Believing in magic pyramids
Unconventional thinkers might be wrong, but can be really right.
This week I moved to Bonn. My new landlord, Jenno, had left lots of his stuff in the house. Because of this, I spent my first night sleeping next to a large glass pyramid; a bowling ball filled with gold that counteracts the earth's "geopathic stress"; and two salt crystal lights that glow orange.1
My initial reaction was to joke about the magical bowling ball that Jenno had left. But, actually, his stuff shows an admirable quality: he is an independent thinker. He believes things that most people don't believe, which many people would criticise him or mock him for believing in.
Looking at the "archtypes of godhood" poster that was sellotaped to the wall, I thought about how at any point in human history, most people in the present society: a) think that the commonly held beliefs are true, and b) many of the things that the previous generation thought were obviously wrong.
For example, nowadays most people think: how could previous generations have been so stupid not to realise that smoking / not wearing seatbelts / asbestos / environmental destruction / burning fossil fuels / slavery were so bad.
The follow-up thought is: if I had lived at that time, I would have realised how wrong most people's beliefs were.
Maybe that's true.2 This reminds me of the the Cross study where 94% of teachers rated themselves as above average teachers. And the Svenson study where 93% of polled US drivers said that they were a better than average driver.
The power of group influence is also strong. The Asch conformity experiments provided a nice example of this. A person (who was being tested) came into a room with a group of people (who were actors). Everyone was shown four lines on a board. One line was clearly longer than the others. The examiners asked each person to say which line he or she thought was the longest.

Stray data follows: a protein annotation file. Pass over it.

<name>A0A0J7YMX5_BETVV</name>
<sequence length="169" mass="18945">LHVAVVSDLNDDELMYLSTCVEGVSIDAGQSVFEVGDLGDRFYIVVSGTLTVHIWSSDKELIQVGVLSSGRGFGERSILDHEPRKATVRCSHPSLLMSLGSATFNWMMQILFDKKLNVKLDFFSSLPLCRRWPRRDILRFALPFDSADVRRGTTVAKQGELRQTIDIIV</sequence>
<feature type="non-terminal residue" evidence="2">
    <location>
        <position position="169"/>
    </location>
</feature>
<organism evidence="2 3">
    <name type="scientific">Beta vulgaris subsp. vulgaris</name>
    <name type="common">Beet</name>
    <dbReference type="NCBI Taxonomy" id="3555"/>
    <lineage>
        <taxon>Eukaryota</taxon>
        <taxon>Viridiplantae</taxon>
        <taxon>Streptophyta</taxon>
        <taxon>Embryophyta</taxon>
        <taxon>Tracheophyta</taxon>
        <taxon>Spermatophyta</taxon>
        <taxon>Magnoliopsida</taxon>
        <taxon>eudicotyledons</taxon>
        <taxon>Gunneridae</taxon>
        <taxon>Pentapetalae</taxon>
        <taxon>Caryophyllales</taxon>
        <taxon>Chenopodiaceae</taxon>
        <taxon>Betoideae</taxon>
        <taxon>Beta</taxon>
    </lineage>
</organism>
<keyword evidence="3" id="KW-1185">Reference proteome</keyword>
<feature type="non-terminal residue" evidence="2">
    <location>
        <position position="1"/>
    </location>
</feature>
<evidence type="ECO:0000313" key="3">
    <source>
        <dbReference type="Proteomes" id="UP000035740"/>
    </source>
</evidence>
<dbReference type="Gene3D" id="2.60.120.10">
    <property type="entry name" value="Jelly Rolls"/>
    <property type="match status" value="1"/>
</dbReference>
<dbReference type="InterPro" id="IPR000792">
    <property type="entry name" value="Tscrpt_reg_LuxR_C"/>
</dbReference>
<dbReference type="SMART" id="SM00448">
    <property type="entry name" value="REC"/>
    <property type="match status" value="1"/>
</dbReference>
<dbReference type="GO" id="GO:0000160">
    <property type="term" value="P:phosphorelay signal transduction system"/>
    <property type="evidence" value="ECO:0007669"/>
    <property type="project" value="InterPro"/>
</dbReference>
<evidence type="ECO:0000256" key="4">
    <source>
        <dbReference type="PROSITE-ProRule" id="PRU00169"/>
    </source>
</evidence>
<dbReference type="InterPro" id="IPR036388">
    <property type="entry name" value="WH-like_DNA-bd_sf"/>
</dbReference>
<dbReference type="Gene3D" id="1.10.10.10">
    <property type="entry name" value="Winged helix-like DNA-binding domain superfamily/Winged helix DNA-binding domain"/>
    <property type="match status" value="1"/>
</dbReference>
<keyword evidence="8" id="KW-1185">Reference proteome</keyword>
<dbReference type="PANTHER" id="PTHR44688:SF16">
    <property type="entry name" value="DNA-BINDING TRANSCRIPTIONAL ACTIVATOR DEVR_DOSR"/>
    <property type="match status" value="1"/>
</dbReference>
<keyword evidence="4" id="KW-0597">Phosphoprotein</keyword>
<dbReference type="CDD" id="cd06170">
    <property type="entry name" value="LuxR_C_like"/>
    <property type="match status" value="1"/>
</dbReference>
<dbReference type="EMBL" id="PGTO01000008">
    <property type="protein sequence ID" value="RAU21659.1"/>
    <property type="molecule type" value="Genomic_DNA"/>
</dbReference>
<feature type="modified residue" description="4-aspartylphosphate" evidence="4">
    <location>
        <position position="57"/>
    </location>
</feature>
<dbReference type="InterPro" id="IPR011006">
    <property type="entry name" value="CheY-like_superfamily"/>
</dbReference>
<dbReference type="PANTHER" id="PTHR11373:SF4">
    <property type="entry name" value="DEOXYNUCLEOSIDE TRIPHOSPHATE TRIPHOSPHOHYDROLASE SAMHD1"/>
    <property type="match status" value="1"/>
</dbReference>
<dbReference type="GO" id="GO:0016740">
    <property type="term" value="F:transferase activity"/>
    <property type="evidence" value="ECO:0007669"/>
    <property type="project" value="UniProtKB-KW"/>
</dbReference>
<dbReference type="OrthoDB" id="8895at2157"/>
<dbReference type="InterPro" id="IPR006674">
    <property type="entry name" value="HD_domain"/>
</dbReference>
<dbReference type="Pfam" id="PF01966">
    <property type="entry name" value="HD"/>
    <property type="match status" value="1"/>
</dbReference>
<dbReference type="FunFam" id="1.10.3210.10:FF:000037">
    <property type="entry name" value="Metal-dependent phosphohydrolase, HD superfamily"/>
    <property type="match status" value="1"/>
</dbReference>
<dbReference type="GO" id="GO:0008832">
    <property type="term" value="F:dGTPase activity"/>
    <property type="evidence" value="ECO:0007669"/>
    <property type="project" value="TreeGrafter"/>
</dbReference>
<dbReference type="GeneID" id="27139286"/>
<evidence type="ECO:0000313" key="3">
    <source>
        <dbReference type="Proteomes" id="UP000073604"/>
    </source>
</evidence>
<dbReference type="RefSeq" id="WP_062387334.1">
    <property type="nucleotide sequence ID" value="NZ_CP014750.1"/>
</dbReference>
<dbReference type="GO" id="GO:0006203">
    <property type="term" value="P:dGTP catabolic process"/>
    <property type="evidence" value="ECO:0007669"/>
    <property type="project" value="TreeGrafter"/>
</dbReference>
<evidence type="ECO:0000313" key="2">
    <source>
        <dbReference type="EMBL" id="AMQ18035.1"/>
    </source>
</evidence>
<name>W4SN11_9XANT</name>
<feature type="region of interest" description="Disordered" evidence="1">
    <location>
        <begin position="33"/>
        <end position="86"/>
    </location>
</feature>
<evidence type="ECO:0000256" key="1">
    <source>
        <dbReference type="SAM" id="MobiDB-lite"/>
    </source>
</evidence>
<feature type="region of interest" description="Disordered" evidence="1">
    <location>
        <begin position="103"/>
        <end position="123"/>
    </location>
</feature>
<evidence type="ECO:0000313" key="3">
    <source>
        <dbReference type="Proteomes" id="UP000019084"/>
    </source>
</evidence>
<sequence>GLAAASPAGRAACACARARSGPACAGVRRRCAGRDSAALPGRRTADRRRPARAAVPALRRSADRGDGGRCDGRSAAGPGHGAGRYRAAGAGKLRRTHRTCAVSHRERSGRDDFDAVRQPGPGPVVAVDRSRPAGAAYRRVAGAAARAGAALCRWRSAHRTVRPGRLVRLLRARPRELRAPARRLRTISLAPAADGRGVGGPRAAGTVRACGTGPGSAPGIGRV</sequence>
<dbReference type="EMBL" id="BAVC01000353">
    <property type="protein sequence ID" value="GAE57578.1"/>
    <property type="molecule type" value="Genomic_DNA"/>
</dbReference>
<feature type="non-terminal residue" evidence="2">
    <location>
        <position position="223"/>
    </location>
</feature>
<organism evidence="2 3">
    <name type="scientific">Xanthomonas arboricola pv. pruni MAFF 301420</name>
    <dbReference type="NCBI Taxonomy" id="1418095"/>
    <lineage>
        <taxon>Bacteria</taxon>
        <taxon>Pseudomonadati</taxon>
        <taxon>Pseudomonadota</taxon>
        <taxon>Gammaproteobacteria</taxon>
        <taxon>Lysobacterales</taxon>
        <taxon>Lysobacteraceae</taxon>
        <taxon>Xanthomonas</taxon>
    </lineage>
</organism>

75% of the time, the person being tested agreed with the clearly wrong suggestion that the majority of the group suggested. Only 25% of the time did the person disagree with the group.
To have radical ideas, you need to think in an unconventional way. For instance, Isaac Newton spent time on both physics and alchemy. Both ideas probably seemed equally stupid to most people at the time. They were wrong, Newton was right.
Newton needed to ignore this popular inertia against unconventional thoughts. Thinking unconventionally requires you not to care about other people thinking that your ideas are wrong. Unconventional thinkers will probably be wrong most of the time, but they have the chance to be really right where others are currently wrong.
Here's a test to consider if you think unconventionally.3 Ask yourself: what beliefs would you be hesitant to share with some of your friends?
- This is probably because everyone likes to think of themselves and their thoughts as unique.↩
- The mixture of stuff also included 3 cabinets and a fridge shelf full of supplements and alternative medicine potions, as well as A4 paper runes under the beds and on all electronic devices.↩
- As Paul Graham suggested in his essay: How to think for yourself↩